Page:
GE Aerospace and magniX have revealed the liveries of the hybrid electric aircraft they will fly as part of NASA’s Electrified Powertrain Flight Demonstration (EFPD) project.
The unveiling was made at the Oshkosh air show in Wisconsin, United States (US) the world’s largest air show, on July 25, 2023.
Under the EPFD, GE Aerospace is developing a megawatt-class hybrid electric powertrain for ground and flight tests in the middle of this decade.
For the hybrid electric test flights, GE Aerospace is partnering with Boeing and its subsidiary Aurora Flight Sciences using a modified Saab 340B aircraft powered by GE’s CT7 engines.
The flight test campaigns will be based out of Aurora Flight Sciences’ facilities, including in Manassas, Virginia.
For its demonstration, magniX is partnering with AeroTEC and Air Tindi to test its hybrid powertrain installed on a modified De Havilland Dash 7 aircraft.
The flight test campaigns will be based out of the AeroTEC Flight Test Center in Moses Lake, Washington.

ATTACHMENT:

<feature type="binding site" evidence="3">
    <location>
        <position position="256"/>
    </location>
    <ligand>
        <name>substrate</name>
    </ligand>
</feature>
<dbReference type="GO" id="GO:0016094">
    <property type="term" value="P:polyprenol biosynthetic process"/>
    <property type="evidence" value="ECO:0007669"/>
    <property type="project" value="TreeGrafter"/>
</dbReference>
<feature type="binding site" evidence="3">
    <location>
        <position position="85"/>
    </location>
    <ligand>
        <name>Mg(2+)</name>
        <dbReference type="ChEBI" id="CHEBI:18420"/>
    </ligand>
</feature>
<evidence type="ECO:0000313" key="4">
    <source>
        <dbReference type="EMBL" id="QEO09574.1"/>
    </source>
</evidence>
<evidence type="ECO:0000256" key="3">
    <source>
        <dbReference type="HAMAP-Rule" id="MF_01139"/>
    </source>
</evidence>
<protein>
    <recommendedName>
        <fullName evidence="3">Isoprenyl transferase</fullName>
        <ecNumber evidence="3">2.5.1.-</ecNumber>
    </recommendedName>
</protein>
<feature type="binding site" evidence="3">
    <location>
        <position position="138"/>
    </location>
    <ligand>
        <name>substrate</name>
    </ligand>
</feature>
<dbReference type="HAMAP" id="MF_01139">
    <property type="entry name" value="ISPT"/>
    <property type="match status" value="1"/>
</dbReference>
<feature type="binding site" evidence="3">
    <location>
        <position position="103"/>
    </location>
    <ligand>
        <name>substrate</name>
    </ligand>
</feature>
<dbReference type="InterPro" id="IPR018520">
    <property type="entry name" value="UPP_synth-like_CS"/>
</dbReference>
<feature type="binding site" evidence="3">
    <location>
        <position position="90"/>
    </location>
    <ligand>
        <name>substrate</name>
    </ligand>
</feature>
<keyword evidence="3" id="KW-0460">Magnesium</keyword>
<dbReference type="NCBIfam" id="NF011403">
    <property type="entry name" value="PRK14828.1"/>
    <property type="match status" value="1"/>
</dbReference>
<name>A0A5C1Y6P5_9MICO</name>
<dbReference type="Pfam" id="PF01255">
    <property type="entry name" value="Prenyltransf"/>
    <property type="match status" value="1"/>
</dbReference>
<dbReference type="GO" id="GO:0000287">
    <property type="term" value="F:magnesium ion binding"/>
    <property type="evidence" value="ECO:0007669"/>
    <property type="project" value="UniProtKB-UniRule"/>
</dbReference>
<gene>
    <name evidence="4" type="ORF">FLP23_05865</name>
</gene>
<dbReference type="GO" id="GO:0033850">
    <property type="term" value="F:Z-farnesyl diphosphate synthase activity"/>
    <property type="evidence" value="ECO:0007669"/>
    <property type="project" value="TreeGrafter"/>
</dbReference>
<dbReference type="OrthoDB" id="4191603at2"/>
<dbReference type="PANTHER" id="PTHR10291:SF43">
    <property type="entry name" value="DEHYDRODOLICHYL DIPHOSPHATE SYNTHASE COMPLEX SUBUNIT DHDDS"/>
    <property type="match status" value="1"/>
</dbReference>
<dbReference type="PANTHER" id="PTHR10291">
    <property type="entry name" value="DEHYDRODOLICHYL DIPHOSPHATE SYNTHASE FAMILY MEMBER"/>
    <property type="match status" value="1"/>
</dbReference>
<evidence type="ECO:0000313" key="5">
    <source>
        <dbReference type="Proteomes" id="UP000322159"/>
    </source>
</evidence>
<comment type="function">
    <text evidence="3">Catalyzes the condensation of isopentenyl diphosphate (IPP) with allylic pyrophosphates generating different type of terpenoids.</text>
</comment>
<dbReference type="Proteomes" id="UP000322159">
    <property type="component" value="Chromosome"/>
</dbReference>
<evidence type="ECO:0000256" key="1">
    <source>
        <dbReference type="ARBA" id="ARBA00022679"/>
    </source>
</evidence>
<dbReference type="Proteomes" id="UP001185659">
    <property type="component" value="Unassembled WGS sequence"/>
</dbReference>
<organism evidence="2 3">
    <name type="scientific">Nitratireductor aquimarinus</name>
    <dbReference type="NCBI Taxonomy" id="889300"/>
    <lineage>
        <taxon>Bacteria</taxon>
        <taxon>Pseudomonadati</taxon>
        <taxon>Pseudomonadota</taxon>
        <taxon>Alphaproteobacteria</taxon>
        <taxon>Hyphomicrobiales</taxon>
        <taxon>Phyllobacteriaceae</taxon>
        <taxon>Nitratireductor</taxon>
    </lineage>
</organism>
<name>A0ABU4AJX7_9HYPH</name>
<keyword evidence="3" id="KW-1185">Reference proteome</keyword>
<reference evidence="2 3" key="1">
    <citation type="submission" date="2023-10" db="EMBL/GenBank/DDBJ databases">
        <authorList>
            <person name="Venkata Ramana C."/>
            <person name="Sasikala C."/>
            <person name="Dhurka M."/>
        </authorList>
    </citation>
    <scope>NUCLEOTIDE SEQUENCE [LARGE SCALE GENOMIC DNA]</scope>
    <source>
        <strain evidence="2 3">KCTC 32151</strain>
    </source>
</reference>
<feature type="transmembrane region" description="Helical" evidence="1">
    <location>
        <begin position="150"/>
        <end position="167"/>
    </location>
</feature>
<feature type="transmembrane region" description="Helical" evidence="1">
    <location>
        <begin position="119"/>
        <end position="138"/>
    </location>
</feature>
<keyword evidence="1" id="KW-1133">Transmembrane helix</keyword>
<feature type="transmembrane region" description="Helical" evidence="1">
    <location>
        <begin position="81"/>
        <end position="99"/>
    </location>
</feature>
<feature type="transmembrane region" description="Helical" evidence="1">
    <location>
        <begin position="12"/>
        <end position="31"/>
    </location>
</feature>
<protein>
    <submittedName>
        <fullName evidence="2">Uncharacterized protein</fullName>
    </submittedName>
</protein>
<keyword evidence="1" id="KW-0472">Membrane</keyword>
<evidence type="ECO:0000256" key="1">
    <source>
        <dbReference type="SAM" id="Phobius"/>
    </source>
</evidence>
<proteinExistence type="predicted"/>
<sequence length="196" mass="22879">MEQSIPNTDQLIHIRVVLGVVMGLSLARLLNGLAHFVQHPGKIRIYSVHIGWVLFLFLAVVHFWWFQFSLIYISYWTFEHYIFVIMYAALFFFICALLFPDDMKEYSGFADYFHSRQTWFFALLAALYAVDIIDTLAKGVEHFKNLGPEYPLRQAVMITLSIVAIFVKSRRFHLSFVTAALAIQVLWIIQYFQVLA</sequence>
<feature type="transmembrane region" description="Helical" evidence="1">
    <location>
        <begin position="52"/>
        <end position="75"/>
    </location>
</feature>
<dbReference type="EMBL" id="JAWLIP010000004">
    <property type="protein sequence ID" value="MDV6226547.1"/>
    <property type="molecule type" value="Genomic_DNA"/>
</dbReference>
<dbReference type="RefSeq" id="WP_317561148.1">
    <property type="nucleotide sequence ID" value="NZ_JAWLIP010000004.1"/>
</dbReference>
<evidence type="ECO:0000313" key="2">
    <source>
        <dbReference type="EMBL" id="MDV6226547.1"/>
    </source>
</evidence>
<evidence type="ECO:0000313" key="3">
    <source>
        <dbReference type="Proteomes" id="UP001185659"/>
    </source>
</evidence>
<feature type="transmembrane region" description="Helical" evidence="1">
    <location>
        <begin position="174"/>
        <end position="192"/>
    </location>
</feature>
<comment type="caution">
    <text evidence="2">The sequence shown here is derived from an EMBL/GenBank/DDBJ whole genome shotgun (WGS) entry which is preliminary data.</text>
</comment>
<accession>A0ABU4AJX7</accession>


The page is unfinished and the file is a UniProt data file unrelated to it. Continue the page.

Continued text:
Each industry partnership will assist with integrating the electric aircraft propulsion systems into the flight demonstrators, as well as help with overall design, modification, and flight tests of the aircraft.
The project’s goal is to accelerate the transition of hybrid propulsion systems with megawatt (MW) levels of power to short-haul turboprop aircraft carrying 30-70 passengers and regional single-aisle commercial airliners carrying up to 180 passengers.
EPFD will also inform the development of new standards for next-generation hybrid electric aircraft.
NASA is targeting at least two flight demonstrations within the next five years to help introduce electric aircraft propulsion (EAP) systems to the US commercial fleet within the 2030-2035 timeframe.
“GE Aerospace envisions a more electric future of flight,” says Arjan Hegeman, general manager of advanced technology for GE Aerospace. “Our research collaborations with NASA continue to advance state-of-the-art propulsion systems with an important aim — to drive industry efforts to improve efficiency and reduce emissions compared to today’s aircraft engines.”